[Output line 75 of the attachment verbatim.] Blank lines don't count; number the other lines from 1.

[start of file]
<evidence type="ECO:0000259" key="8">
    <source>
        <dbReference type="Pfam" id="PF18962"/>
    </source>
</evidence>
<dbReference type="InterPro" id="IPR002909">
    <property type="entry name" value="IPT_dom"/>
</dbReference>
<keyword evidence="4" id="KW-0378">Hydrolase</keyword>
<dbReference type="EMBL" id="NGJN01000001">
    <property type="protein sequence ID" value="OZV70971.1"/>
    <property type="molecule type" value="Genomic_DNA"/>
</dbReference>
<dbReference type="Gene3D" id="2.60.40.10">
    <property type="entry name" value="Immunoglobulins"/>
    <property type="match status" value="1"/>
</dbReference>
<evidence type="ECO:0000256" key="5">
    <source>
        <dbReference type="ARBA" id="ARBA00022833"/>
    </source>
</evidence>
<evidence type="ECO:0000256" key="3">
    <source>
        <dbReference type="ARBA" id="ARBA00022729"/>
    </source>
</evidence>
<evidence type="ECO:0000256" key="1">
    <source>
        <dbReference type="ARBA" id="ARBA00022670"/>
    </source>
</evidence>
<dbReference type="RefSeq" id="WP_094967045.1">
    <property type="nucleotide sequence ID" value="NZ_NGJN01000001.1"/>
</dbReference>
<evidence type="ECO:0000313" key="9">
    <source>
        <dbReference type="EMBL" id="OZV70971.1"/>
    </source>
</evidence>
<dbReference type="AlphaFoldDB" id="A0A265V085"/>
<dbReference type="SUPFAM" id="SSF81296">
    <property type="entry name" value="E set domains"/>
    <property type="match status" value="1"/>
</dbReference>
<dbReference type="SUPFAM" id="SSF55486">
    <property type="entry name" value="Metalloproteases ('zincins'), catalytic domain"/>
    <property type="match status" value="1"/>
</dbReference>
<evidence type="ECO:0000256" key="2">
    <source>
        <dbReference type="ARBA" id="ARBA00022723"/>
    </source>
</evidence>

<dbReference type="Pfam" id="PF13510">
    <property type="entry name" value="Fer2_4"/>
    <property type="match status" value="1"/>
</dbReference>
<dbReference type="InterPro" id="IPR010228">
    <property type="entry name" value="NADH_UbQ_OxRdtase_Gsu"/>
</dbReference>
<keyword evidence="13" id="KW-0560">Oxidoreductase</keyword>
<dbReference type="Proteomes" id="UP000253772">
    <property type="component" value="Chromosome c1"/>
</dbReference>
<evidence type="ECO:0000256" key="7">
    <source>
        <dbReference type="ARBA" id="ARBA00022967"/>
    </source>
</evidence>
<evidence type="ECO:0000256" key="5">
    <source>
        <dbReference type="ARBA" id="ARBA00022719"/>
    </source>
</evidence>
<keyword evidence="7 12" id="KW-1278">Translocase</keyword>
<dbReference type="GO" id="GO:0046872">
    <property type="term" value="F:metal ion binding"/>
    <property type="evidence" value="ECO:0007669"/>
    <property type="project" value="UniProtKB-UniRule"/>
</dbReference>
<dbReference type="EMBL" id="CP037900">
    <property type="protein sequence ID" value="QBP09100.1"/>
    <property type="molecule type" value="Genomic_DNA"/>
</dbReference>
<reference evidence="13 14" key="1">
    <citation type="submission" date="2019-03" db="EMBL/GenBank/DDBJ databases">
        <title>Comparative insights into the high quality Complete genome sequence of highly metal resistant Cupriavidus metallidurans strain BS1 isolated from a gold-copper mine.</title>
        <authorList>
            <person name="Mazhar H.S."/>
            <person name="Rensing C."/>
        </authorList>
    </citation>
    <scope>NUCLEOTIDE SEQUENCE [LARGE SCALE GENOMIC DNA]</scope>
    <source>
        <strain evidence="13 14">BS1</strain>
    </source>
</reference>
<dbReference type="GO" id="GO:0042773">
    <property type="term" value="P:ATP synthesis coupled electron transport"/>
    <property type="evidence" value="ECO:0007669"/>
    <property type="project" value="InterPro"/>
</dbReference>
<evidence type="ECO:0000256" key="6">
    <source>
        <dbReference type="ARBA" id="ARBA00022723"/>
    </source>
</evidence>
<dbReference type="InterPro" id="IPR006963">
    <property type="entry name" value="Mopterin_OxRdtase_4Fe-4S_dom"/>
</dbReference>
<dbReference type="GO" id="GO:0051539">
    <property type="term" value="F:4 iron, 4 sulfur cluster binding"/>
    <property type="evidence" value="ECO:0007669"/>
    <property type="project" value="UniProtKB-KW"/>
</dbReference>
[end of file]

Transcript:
</evidence>